intend to injure or harm B.B. 2 Appellant's Br. at 13. B.B. concludes that under Missouri law the sexual molestation by P.F. was an "occurrence" covered by the Continental policy. Appellant's Br. at 16.
Our task is to determine how the Missouri Supreme Court would interpret the "neither intended nor expected" language of Continental's insurance policy in the context of the sexual molestation of a minor. Specifically, we must determine whether the Missouri Supreme Court would adopt the inferred-intent standard in cases of sexual molestation of a minor to impute an intent to harm or cause injury regardless of the actor's actual subjective intent.
Standard of Review
In this case we review both the grant and denial of summary judgment by the district court. Summary judgment is proper "if there is no genuine issue as to any material fact and ... the moving party is entitled to judgment as a matter of law." Fed.R.Civ.P. 56(c). We review the district court's summary judgment determinations under the de novo standard. First S. Ins. Co. v. Jim Lynch Enter., 932 F.2d 717, 719 (8th Cir.1991). Moreover, we can affirm the district court "regardless of an incorrect analysis if the same result may be reached on theories other than those employed by the trial court." Kuehn v. Garcia, 608 F.2d 1143, 1146 (8th Cir.1979), cert. denied, 445 U.S. 943, 100 S.Ct. 1340, 63 L.Ed.2d 777 (1980). 3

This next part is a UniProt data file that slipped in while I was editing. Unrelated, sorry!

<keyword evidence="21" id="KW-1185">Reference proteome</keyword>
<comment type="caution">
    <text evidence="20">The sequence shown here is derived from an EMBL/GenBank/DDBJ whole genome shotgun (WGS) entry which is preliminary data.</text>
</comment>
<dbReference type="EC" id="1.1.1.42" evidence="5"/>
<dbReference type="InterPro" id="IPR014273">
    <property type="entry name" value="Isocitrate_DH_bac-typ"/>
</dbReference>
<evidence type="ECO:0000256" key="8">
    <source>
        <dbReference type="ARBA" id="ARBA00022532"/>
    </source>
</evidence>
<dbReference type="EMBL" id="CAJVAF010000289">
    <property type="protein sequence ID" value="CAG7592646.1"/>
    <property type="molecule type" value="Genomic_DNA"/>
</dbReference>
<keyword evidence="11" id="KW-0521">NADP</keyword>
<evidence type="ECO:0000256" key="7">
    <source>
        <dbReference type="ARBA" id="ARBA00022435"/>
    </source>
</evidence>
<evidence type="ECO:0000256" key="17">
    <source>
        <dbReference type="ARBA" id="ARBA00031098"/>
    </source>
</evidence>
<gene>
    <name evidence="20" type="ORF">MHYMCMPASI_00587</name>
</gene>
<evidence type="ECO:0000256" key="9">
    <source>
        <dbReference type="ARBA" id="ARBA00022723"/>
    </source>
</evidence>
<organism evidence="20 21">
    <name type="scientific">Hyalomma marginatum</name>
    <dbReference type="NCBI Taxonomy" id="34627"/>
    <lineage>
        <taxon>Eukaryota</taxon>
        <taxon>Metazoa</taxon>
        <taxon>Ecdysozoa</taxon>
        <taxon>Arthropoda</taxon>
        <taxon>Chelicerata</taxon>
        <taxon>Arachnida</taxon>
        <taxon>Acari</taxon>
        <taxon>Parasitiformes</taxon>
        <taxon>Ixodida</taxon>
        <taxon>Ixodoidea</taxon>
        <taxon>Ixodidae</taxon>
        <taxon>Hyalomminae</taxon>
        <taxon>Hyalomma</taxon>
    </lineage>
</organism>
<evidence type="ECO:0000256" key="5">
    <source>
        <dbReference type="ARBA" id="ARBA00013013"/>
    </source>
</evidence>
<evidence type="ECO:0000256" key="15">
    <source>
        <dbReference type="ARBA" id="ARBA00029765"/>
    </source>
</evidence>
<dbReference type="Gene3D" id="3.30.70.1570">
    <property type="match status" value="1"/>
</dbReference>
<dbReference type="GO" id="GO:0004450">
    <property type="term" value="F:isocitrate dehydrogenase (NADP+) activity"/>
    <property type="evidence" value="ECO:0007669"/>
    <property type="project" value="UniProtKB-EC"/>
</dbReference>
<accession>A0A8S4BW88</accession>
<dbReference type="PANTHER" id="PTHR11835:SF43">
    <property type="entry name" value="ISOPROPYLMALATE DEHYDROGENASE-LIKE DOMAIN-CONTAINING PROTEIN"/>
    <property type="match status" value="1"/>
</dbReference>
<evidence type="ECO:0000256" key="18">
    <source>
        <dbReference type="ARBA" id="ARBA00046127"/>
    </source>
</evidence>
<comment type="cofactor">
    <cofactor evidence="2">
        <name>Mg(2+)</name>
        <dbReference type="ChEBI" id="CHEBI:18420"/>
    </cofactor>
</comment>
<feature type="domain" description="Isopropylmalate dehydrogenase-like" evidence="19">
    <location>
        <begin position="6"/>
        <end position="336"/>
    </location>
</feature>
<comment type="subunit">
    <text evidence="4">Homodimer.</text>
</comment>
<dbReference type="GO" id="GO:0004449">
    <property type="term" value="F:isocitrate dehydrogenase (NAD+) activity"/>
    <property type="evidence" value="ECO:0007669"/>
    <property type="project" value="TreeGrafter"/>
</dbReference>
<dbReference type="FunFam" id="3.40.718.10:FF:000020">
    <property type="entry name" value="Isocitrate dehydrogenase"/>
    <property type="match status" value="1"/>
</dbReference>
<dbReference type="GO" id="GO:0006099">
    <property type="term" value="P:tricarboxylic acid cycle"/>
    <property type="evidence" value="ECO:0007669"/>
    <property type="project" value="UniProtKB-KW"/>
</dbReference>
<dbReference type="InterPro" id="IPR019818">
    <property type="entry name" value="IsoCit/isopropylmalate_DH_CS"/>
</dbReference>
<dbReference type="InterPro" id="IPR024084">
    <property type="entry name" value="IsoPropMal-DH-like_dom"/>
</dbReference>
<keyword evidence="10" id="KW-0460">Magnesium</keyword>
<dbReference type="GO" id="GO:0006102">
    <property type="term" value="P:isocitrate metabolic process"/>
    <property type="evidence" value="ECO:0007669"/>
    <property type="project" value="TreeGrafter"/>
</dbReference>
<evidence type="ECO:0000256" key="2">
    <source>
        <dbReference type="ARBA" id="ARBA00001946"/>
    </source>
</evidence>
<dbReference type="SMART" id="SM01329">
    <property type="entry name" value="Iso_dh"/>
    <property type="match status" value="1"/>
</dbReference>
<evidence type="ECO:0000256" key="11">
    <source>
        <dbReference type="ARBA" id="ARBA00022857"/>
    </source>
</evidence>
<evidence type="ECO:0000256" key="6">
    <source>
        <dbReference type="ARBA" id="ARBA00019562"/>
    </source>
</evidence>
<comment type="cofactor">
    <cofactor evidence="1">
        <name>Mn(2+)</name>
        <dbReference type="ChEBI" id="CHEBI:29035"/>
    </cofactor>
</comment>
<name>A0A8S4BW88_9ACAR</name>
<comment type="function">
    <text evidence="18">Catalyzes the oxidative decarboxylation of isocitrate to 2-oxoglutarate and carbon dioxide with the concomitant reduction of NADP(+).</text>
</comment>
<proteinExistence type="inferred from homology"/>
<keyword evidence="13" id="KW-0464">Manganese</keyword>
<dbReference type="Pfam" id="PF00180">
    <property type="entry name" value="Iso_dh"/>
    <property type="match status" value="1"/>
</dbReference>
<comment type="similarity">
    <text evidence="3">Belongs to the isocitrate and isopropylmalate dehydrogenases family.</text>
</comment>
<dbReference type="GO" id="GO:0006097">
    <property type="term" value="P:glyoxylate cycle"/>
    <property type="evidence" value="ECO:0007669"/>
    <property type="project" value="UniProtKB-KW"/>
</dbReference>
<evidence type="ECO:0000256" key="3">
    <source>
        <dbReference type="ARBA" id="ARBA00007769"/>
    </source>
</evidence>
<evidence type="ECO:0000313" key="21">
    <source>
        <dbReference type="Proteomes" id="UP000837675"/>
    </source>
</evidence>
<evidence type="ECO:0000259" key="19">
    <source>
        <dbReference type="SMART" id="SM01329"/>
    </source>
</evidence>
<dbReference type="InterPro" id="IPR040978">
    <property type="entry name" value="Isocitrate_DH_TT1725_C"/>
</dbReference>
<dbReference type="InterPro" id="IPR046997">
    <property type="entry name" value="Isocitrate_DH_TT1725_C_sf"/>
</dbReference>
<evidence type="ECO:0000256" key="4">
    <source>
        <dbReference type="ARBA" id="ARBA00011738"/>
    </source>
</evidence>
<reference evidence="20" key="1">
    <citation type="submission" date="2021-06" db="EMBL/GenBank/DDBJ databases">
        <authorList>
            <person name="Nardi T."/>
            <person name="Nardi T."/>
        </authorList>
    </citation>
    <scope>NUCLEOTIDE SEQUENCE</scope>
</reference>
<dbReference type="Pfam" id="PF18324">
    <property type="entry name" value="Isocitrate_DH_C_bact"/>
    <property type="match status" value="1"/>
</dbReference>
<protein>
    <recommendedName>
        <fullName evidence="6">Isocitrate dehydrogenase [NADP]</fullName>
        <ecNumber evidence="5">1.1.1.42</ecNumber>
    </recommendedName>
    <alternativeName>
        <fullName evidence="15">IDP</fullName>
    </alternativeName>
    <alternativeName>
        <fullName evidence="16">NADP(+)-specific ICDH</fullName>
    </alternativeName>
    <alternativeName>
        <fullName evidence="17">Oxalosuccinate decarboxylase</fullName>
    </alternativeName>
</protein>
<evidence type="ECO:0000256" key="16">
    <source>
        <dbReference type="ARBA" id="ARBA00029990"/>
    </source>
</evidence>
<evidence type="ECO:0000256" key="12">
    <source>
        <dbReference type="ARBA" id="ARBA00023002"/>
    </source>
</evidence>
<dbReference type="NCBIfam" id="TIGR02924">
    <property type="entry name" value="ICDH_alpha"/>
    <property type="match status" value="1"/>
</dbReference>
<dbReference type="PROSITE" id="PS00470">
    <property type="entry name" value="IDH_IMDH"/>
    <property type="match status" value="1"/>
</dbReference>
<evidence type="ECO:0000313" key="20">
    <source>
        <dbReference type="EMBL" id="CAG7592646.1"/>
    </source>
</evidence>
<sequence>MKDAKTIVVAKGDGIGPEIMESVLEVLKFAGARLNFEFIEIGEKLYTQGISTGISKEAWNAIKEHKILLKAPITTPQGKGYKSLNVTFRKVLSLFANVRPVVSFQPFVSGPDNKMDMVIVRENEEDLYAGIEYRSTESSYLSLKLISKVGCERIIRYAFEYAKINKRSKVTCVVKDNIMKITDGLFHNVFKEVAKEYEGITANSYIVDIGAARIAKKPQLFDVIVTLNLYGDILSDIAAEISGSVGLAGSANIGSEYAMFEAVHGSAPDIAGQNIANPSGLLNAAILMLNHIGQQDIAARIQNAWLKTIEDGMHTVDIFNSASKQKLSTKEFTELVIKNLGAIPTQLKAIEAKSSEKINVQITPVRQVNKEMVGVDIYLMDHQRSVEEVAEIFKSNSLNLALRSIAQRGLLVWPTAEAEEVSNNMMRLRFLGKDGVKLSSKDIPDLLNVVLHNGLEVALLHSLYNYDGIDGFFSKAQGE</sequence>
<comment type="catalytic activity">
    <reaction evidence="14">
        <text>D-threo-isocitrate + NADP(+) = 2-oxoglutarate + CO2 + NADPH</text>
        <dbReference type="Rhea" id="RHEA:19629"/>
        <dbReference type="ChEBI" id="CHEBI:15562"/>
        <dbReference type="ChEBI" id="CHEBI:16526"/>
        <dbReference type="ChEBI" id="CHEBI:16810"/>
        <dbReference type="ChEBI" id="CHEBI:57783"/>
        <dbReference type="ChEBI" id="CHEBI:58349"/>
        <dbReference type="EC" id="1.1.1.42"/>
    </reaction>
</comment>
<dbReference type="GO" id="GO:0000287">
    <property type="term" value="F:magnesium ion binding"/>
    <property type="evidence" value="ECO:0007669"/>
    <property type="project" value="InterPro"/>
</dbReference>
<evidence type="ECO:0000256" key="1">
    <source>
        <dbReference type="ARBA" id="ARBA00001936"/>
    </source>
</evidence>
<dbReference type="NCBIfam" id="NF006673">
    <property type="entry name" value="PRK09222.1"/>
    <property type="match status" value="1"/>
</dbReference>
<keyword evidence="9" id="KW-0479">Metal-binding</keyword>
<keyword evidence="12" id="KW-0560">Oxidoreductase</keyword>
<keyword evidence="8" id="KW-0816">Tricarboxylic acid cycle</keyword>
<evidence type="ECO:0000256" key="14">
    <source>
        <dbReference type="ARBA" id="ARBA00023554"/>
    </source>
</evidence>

Both parties correctly point out that Missouri law governs the substantive issues in this case because jurisdiction is based on diversity of citizenship. This court must apply the substantive law of Missouri, the forum in which the district court sits. See Omaha Indem. Co. v. Royal Am. Managers, Inc., 755 F.Supp. 1451, 1459 (W.D.Mo.1991). The decisions of the Missouri Supreme Court as to state law are binding on this court. See Garnac Grain Co. v. Blackley, 932 F.2d 1563, 1570 (8th Cir.1991). If the Missouri Supreme Court has not addressed the issue before this court, we "must determine what the highest state court would probably hold were it called upon to decide the issue." Gilstrap v. Amtrak, 998 F.2d 559, 560 (8th Cir.1993). "In making this determination, a federal court may consider relevant state precedents, analogous decisions, considered dicta, scholarly works, and any other reliable data tending convincingly to show how the highest court in the state would decide the issue." Id. (internal quotes omitted). Decisions of Missouri's intermediate appellate courts are not binding on this court, but they are persuasive authority, and this court must follow them when they are the best evidence of Missouri law. Aetna Casualty & Sur. Co. v. General Dynamics Corp., 968 F.2d 707, 712-13 (8th Cir.1992).